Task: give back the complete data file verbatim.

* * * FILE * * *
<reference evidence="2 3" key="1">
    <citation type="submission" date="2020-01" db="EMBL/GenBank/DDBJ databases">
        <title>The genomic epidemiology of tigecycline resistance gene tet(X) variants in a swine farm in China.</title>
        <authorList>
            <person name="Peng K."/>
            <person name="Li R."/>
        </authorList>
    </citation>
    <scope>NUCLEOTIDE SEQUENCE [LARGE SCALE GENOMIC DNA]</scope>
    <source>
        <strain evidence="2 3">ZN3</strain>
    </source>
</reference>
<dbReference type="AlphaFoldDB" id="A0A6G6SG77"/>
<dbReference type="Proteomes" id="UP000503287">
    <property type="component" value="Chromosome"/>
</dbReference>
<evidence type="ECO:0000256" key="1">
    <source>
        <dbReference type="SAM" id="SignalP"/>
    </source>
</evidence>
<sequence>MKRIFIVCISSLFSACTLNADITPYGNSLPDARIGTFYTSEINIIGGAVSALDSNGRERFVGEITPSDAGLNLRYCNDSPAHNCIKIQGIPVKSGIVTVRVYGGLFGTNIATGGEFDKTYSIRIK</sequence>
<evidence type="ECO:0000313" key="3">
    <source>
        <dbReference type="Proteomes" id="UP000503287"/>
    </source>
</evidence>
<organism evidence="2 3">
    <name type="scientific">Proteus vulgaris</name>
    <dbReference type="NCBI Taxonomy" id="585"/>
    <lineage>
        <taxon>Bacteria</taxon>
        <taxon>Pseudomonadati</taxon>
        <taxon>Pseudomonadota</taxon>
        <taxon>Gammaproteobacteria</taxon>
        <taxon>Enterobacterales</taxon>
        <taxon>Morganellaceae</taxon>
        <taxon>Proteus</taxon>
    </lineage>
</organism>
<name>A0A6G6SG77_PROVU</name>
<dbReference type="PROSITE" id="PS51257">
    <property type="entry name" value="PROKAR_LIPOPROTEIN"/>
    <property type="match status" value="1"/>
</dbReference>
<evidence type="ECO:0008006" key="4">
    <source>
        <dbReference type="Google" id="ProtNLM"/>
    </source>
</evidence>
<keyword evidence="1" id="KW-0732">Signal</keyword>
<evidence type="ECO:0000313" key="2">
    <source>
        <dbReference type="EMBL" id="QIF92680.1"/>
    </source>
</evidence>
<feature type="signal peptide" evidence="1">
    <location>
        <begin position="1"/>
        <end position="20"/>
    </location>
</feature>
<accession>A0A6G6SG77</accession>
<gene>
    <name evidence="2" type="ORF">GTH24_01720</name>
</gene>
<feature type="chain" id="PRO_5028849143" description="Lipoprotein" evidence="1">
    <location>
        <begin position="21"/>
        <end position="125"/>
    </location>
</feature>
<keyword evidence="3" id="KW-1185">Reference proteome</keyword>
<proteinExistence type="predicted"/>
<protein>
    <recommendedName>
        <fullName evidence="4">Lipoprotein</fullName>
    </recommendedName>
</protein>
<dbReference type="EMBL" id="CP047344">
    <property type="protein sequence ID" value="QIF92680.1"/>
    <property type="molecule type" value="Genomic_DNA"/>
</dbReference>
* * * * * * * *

<reference evidence="2 3" key="1">
    <citation type="submission" date="2020-01" db="EMBL/GenBank/DDBJ databases">
        <title>The genomic epidemiology of tigecycline resistance gene tet(X) variants in a swine farm in China.</title>
        <authorList>
            <person name="Peng K."/>
            <person name="Li R."/>
        </authorList>
    </citation>
    <scope>NUCLEOTIDE SEQUENCE [LARGE SCALE GENOMIC DNA]</scope>
    <source>
        <strain evidence="2 3">ZN3</strain>
    </source>
</reference>
<dbReference type="AlphaFoldDB" id="A0A6G6SG77"/>
<dbReference type="Proteomes" id="UP000503287">
    <property type="component" value="Chromosome"/>
</dbReference>
<evidence type="ECO:0000256" key="1">
    <source>
        <dbReference type="SAM" id="SignalP"/>
    </source>
</evidence>
<sequence>MKRIFIVCISSLFSACTLNADITPYGNSLPDARIGTFYTSEINIIGGAVSALDSNGRERFVGEITPSDAGLNLRYCNDSPAHNCIKIQGIPVKSGIVTVRVYGGLFGTNIATGGEFDKTYSIRIK</sequence>
<evidence type="ECO:0000313" key="3">
    <source>
        <dbReference type="Proteomes" id="UP000503287"/>
    </source>
</evidence>
<organism evidence="2 3">
    <name type="scientific">Proteus vulgaris</name>
    <dbReference type="NCBI Taxonomy" id="585"/>
    <lineage>
        <taxon>Bacteria</taxon>
        <taxon>Pseudomonadati</taxon>
        <taxon>Pseudomonadota</taxon>
        <taxon>Gammaproteobacteria</taxon>
        <taxon>Enterobacterales</taxon>
        <taxon>Morganellaceae</taxon>
        <taxon>Proteus</taxon>
    </lineage>
</organism>
<name>A0A6G6SG77_PROVU</name>
<dbReference type="PROSITE" id="PS51257">
    <property type="entry name" value="PROKAR_LIPOPROTEIN"/>
    <property type="match status" value="1"/>
</dbReference>
<evidence type="ECO:0008006" key="4">
    <source>
        <dbReference type="Google" id="ProtNLM"/>
    </source>
</evidence>
<keyword evidence="1" id="KW-0732">Signal</keyword>
<evidence type="ECO:0000313" key="2">
    <source>
        <dbReference type="EMBL" id="QIF92680.1"/>
    </source>
</evidence>
<feature type="signal peptide" evidence="1">
    <location>
        <begin position="1"/>
        <end position="20"/>
    </location>
</feature>
<accession>A0A6G6SG77</accession>
<gene>
    <name evidence="2" type="ORF">GTH24_01720</name>
</gene>
<feature type="chain" id="PRO_5028849143" description="Lipoprotein" evidence="1">
    <location>
        <begin position="21"/>
        <end position="125"/>
    </location>
</feature>
<keyword evidence="3" id="KW-1185">Reference proteome</keyword>
<proteinExistence type="predicted"/>
<protein>
    <recommendedName>
        <fullName evidence="4">Lipoprotein</fullName>
    </recommendedName>
</protein>
<dbReference type="EMBL" id="CP047344">
    <property type="protein sequence ID" value="QIF92680.1"/>
    <property type="molecule type" value="Genomic_DNA"/>
</dbReference>